FRESNO, Calif. (KSEE/KGPE) – 80-years-ago a Fresno veteran survived the sinking of his ship during World War II. 

December 7th, 1941 the empire of Japan strikes at the heart of United States naval power with the deadly surprise attack at Pearl Harbor. The U.S. was stunned and pulled into World War II.

In a desperate plan devised by the United States, 16 B-25 bombers launched from the deck of the aircraft carrier USS Hornet would strike a blow in Tokyo on board the Hornet that fateful day. 

100-year-old Fresno resident Bob Cole, “he made sure he came over to me and shook my hand I was the only sailor and everyone else was Army” Cole says. Bob talking about then lieutenant colonel Jimmy Doolittle who commanded the raid. 

Doolittle and his staff thinking about nothing but a life or death mission at hand, destination Tokyo. 

Bob says “He was such a gentleman. He made sure that he recognized me every night we’re out.” Cole was a crewman on board the Hornet that fateful day in April 1942. Doolittle’s Raiders made it to Tokyo. They dropped their bombs, the damage was minimal the moral boost would demoralize the United States was colossal. 

The USS Hornet sailed into history and more battles. Bob Cole sailed with her to the Battle of Midway until she finally sunk 80 years ago Wednesday.  

Cole says “the Japanese fighters planes drove right into the tower of our trip and killed the two people who are up there on that guiding that ship. 

The Battle of the Santa Cruz Islands October 26, 1942. The Hornets struck in a kamikaze attack then a second hit, then the final blow.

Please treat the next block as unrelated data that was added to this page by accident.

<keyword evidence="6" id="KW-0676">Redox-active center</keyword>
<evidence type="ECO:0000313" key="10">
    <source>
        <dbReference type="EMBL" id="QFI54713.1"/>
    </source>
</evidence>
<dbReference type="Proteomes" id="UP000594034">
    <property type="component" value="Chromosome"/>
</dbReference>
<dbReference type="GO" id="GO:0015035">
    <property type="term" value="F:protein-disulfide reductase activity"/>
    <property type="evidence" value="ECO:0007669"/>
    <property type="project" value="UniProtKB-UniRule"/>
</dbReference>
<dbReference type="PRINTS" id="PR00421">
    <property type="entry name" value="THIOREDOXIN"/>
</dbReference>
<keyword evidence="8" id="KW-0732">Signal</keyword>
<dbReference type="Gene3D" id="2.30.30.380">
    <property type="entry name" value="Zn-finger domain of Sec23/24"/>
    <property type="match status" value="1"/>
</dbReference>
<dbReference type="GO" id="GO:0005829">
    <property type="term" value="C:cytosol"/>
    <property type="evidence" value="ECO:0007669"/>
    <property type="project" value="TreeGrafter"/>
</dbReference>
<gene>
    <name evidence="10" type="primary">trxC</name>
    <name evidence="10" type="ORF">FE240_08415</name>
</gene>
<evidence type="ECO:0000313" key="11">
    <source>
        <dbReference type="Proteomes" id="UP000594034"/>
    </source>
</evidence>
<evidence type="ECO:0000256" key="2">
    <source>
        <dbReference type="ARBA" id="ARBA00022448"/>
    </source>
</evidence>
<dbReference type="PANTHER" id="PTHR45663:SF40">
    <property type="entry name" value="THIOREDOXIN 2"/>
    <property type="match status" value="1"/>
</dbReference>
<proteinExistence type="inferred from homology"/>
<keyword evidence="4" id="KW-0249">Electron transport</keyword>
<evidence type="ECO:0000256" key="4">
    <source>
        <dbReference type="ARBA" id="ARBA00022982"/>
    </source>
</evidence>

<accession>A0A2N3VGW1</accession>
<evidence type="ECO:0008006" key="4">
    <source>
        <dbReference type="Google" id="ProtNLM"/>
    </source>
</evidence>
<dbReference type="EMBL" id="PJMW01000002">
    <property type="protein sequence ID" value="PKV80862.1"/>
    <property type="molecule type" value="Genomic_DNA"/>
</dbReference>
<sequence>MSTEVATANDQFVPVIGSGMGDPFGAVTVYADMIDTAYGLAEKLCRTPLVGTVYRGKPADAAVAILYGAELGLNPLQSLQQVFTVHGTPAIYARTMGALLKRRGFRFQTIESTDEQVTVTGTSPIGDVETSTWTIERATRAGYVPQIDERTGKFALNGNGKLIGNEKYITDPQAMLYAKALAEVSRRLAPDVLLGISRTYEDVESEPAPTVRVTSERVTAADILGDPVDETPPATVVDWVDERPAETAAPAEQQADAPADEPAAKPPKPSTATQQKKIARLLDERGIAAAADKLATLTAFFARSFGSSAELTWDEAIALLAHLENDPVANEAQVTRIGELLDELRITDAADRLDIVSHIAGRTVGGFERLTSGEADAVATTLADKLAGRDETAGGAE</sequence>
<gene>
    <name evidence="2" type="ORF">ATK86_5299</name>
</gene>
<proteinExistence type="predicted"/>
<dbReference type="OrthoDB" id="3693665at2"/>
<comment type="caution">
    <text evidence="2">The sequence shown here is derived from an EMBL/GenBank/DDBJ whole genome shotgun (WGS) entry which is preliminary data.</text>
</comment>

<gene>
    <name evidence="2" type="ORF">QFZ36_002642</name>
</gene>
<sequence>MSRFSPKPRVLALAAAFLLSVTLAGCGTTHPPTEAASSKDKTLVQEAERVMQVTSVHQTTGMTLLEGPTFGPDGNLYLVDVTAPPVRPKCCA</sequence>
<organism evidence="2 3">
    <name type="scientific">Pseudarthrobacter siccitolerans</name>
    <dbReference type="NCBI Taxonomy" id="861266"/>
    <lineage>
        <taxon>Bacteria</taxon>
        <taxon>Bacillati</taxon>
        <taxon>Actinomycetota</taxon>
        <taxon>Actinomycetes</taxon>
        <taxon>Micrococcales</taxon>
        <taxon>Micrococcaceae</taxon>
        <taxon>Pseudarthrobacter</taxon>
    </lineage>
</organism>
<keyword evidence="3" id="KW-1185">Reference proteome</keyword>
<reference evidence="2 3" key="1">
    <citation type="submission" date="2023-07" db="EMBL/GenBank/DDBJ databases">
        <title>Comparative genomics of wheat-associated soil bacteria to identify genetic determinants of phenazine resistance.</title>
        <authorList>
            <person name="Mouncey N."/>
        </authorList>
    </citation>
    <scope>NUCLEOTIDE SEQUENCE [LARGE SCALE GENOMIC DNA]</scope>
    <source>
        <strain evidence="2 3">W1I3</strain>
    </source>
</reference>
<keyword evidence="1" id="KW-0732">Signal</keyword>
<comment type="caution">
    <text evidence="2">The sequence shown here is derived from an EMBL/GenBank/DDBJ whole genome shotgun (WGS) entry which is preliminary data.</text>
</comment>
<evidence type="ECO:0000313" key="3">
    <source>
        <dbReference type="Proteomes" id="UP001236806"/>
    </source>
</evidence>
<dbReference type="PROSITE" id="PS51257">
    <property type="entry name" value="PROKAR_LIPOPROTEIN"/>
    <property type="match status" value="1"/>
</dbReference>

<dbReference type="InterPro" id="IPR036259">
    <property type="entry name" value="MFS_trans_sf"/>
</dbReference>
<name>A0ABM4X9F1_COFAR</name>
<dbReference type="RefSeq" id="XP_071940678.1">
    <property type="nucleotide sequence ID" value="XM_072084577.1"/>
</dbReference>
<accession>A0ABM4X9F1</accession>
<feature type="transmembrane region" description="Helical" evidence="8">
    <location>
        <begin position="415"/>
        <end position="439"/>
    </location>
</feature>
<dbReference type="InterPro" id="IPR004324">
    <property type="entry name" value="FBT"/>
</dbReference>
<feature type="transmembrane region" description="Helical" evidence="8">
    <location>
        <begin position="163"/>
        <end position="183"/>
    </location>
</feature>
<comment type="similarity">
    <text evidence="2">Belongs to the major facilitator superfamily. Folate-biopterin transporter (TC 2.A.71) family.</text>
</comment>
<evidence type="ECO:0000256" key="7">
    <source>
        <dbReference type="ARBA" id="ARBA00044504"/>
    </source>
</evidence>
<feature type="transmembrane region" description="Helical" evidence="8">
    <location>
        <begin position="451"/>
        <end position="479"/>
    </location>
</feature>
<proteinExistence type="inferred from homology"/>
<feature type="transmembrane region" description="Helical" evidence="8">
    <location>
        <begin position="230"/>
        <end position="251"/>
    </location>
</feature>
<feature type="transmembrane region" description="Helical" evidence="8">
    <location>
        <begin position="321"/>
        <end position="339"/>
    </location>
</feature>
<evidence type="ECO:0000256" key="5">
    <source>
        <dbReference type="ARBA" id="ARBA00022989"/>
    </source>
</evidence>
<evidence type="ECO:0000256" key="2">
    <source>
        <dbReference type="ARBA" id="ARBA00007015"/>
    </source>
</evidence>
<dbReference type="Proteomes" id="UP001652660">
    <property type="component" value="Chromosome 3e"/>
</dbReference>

Cole says “the Japanese dropped a bomb at the ship. It came right down the elevator and landed right where we were stationed and exploded a 500-pound bomb.  

Out of 35 sailors working alongside Bob, only twelve survived. Then came the order all on board were dreading. Cole says “be prepared to abandon the ship so we walked over at the edge of the hanger deck and put three together and hung on we jumped into the ocean.” 

Bob leaving the ship with his life, but also a wound he’d carry a lifetime. Cole says “so they helped me up and then lost an eye at that time it came out part way I was able to shove back in with my fingers.”

2100 men abandoned ship, 140 died, Bob one of the lucky ones. “I was fortunate to be picked up about 45 minutes to an hour on board a destroyer” Cole says.

The destroyer took Bob to a U.S. hospital ship in New Guinea. A doctor was able to restore his eye which was hanging by an optic nerve. But the damage was done to his body and his soul. 

Cole says “I was trying to visualize what am going to look like if I ever got to go home.”

To this day Bob can only see a few inches out of that eye, remembering lives lost sinking into the tides of time.

“Its sad, its sad to think that they went down with the ship,” Cole says.

And on the 80th anniversary of the sinking of the Hornet, a grateful nation says thank you to Bob Cole and all who served on the USS Hornet. 

Cole was honored by the Veteran’s Military museum in Downtown Fresno.